Could we be just a few years from solving all security-related complications of cash systems today? Daryl de Jori, Head of New Technologies at EDAQS, a German-Austrian technology company, says that could very well function as case.
De Jori, a business analyst and finance critic by background and renowned Hamburg based economy scientist, Reimund Homann,plus a small team of scientists, technicians Coinjoin , and developers, have spent the last few years perfecting and testing the money security system DICE, its first hybrid product that unifies artificial intelligence and the daily life, that they believe could prevent cash crimes, along with solving all security-related complications of cash systems today, including passports and terrorism.
The innovation offers the opportunity for global change which will solve countless conventional problems with one single system and would allow central and national banks to supervise and analyze all cash circulation without interfering with the privacy of the citizen. It not only produces anti-counterfeit bills but provides for the first time in the history of cash an insurmountable protection. Categorized as a semi-governmental project for the public benefit and classified as a “Governmental Reformation Venture” (since an effective implementation could only be achieved through official ways and with the support from governments), the technology is currently at the mercy of negotiations with governments and national banks for a worldwide implementation of the system.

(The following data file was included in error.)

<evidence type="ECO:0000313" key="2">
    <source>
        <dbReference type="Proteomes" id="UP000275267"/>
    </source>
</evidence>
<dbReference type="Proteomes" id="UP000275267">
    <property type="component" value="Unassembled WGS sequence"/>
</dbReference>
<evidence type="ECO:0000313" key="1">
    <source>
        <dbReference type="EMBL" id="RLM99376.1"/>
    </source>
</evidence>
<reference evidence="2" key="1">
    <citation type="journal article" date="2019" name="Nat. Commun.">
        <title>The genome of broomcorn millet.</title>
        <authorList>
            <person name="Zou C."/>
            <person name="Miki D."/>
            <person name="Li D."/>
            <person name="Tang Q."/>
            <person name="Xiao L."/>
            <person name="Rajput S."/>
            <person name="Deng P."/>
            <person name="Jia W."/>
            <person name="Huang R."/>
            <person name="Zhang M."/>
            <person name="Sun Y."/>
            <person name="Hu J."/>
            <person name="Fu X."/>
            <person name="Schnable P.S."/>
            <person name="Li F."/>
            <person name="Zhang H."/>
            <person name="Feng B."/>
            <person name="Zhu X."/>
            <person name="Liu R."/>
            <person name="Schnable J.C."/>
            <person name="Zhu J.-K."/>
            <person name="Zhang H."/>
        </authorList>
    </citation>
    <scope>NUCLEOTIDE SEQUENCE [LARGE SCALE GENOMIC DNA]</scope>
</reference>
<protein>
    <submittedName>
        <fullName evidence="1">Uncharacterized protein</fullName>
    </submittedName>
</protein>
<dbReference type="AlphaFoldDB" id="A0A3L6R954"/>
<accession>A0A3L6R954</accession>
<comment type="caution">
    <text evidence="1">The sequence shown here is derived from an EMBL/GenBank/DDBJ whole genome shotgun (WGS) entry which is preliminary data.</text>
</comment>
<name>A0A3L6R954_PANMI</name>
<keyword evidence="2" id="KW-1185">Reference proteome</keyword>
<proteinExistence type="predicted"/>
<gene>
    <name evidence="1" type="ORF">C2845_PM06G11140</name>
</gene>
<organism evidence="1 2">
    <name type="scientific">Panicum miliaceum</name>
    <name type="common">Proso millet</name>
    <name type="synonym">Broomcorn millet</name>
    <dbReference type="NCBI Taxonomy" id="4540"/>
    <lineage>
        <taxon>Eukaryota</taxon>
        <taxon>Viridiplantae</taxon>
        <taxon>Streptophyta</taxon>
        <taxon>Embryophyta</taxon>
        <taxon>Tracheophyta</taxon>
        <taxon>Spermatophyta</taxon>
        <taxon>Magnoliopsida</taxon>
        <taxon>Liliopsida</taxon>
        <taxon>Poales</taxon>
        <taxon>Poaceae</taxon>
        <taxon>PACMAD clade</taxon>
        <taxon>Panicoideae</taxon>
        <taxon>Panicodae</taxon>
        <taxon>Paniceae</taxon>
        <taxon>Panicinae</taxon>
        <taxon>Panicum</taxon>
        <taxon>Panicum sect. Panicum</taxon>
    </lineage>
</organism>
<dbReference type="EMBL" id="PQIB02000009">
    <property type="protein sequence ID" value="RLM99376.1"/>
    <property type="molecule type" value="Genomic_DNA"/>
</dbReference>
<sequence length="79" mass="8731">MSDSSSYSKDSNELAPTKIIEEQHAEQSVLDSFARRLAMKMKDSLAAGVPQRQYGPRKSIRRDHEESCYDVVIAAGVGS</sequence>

The development of the DICE (acronym: Dynamic Intelligent Currency Encryption) emerged from the unquestionable need for a economic climate that protects money while upholding the highest degree of security and privacy. Contingent identifiable banknotes, preferably with a custom-frequency and secure RFID or machine readable codes like Datamatrix, the DICE integrates reliable and innovative technologies that combine their advantages to incorporate them into an optimized security. Starting from the identifiable banknote that connects to an electronic security system to verify the banknote’s validity, an integral feature is also the ability to devaluate banknotes that may have been stolen from the DICE user or which are illegally circulating.